Through this blog, I hope to remind every musician and teacher of the one of the biggest reasons we all love and enjoy music…the sound. I believe every sound, note and voice has its own tone and texture which can invoke a rich feeling in us because of our previous experiences and interpretations of this mechanical energy that travels through the air. We magically and miraculously capture it with our most precious sense: hearing. And this capturing organ (the ear) and our brain interpret this energy into a thought, joy and or a desire in us to understand and control the sounds. This is music.
Listening to music is why we music teachers love music and love teaching that joy to the next generation. It is an important human characteristic to be able to focus and truly listen to and interpret, catalogue and describe musical sounds. We grew this from the moment we were first born using our mom’s cooing and lovingsoft words along with her melodies and her voice’s cadences to train our hearing. Amazingly, we could distinguish her voice from our dad’s deeper voice, or from a crying or angry sibling or friend. The tone, pitch and recognition software we come loaded with when we are born is truly amazing.
When I first started playing a piano and trumpet their sounds fascinated me: the color, the magic. What was this, I thought? How do you sing or play or make that sound? And the music on the radio along with tapes, records, CD’s and TV’s really made the connection for me. I would pretend to play like Johnny Cash, or find the melody of a lullaby or Twinkle on any instrument that I picked up. I also wanted to be like that performer, actor or singer on TV. Early on I had role models and musicians I’d emulate. I thank my parents and grandparents for exposing me to all types of music and performances. Whether they knew it or not, I was listening. I am so grateful now that they presented the materials to me early. Later in my studies, these early experiences definitely helped me begin connecting the dots and creating music of my own.
I encourage my teaching colleagues in our music school to add listening into their lessons, and make that a lesson for their students and the parents of those students. Just as you can’t know if you like brussel sprouts without trying them, you can not know if you like jazz or classical or country or hip hop without listening to it. I truly dislike brussel sprouts, but 40 years into my life someone served me Brussels sprouts cold in a salad and they had been prepared in some interesting way and I tried them again, and it was pretty good. Relating this to music, sometimes the presentation is not at the right time or the music student is not really prepared to listen because of some barrier. Sometimes they are truly not trying to listen or they do not know what to begin to listen to, and it’s our job as music teachers to figure out what their obstacle is, and show them and encourage them to climb over and around that difficulty to get to the joy of music that awaits them on the other side.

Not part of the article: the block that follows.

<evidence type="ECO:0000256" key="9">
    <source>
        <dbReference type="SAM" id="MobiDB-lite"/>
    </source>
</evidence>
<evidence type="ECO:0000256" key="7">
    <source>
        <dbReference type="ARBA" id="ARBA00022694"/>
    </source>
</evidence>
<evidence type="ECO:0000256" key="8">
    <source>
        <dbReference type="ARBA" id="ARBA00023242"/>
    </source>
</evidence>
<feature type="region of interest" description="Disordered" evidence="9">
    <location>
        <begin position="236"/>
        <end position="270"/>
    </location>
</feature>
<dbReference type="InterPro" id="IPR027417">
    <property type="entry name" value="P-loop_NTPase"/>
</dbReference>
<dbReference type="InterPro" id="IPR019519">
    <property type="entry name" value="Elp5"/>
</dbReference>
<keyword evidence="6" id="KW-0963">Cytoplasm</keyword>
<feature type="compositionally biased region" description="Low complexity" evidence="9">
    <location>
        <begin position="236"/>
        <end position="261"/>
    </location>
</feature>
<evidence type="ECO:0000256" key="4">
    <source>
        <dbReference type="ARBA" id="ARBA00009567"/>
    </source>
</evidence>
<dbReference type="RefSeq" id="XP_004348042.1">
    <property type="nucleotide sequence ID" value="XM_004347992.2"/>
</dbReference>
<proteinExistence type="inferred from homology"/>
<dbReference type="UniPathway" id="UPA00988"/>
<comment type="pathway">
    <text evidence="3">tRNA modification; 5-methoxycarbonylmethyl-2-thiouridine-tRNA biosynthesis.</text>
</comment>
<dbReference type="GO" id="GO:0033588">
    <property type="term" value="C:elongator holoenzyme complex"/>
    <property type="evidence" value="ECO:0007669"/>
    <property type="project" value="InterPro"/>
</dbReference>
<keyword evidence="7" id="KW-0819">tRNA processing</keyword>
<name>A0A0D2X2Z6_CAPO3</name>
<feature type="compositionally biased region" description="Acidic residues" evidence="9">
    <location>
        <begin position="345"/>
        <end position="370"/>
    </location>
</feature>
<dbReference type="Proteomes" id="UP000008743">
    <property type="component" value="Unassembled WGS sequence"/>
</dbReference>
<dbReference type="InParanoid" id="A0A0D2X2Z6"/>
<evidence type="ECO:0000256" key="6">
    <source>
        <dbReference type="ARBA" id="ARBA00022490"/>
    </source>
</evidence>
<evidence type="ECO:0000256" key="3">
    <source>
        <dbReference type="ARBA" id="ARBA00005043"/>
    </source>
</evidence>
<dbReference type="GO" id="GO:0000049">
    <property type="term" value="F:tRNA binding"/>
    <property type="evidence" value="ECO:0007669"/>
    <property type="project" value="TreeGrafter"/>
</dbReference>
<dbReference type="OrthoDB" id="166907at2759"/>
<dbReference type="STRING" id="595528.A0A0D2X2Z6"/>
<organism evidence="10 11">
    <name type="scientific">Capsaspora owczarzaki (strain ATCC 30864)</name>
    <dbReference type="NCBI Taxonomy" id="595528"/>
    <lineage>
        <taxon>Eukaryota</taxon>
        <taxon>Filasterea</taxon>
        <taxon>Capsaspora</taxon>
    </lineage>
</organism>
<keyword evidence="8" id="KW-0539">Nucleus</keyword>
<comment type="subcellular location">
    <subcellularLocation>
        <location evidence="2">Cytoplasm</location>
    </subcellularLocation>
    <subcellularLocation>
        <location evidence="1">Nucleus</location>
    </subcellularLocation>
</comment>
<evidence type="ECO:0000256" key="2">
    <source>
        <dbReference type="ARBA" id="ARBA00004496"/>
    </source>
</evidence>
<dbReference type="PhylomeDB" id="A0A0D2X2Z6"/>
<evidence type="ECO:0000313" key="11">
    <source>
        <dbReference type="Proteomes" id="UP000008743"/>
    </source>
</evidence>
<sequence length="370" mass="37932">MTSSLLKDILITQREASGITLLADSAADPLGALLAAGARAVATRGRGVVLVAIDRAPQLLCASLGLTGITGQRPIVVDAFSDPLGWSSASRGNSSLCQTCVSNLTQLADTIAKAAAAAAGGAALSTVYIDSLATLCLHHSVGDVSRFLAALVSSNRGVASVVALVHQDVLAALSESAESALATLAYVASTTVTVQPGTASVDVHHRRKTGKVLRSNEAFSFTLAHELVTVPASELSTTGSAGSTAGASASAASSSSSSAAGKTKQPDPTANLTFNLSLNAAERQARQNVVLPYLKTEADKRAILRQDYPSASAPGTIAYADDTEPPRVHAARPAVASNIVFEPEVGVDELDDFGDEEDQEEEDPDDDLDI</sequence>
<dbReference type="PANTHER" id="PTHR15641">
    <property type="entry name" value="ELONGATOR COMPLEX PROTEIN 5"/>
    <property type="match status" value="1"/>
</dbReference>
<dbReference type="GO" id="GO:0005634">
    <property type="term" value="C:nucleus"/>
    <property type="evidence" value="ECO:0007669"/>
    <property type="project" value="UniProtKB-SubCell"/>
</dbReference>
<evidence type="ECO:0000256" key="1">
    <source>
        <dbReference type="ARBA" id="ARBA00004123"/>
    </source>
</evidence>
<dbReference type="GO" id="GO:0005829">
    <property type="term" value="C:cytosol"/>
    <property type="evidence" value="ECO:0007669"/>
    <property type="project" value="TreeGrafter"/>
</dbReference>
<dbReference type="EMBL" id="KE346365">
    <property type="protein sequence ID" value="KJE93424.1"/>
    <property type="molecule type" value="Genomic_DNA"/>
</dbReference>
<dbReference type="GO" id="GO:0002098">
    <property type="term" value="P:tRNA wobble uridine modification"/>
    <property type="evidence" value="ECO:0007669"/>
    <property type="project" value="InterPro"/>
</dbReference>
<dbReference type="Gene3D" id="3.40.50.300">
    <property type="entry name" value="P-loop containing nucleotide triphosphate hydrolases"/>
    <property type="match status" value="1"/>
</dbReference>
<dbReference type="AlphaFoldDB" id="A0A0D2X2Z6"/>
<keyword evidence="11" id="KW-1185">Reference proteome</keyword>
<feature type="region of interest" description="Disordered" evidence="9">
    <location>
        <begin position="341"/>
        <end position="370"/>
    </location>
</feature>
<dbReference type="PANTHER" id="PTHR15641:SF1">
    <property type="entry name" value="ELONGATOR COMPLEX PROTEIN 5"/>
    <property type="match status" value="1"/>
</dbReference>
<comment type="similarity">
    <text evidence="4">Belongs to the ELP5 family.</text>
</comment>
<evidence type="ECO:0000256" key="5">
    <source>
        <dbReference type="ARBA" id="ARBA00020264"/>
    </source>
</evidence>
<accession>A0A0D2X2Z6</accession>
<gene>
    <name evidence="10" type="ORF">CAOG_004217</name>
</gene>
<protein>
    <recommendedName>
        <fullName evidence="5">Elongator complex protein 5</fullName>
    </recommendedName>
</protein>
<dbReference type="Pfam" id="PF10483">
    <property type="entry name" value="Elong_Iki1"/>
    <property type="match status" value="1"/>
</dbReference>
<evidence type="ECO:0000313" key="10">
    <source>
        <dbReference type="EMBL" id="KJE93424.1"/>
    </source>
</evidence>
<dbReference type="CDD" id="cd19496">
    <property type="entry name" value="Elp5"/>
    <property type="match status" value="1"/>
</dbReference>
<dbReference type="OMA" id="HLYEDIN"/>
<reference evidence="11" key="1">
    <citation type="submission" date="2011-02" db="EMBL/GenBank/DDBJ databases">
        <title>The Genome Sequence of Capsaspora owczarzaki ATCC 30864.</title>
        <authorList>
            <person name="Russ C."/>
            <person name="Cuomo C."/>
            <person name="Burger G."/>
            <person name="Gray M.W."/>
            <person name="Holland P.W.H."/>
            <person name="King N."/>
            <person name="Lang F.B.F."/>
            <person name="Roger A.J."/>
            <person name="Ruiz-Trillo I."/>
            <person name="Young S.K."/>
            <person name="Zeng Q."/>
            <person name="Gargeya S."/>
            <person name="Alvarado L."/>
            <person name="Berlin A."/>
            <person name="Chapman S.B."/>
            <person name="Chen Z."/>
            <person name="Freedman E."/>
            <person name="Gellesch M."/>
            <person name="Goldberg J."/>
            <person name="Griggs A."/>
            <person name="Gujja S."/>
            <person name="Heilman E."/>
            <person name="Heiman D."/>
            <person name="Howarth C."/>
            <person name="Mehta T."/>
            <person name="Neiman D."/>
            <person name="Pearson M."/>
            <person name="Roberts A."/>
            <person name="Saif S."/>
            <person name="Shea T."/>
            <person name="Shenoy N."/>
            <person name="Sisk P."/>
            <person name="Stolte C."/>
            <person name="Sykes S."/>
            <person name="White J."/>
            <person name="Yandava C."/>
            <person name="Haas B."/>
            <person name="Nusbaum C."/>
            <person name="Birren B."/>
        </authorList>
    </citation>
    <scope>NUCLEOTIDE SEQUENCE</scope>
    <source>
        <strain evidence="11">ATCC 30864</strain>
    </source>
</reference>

Ideas to encourage listening in your studio: play for your students on a piece or song that you enjoy and show your joy, let them see why you love music. Play a tune on YouTube or Spotify or Itunes or from a CD that will inspire them. If you don’t encourage them to listen and if the parent does not perform or play music for them at home, you might as well stop teaching that student. Try teaching “listening skills” to your parents and involve them right along with the student. I’d suggest sending out a bi-weekly listening list that you can circulate via email, and encourage your families to have a “listening session” at home. Include a YouTube link of your favorite artist or some dynamic performer. And follow up in the next lesson and ask questions about those listening assignments, like what emotions did you feel when listening, did the performer seem to enjoy performing, did you enjoy the song and why? I encourage you to watch a Lang Lang video to see his joy with coaxing sound out of his piano, or enjoy a Yo-Yo Ma performance on his cello. These two are truly inspiring performers. Find an awesome young performer on YouTube to use as an example (do a quick search on YouTube for any classical easier piece) and show your young families and young musicians just how well a 6 year old can perform a Bach Minuet. This will hopefully inspire the families to form questions with you and for you to explore with them what they can do as a family to begin to better practice and appreciate music in their family.
Listening is an art and the ultimate connection to both music and humanity. Remember to use its power to create finer music and musicianship within the students in your studio.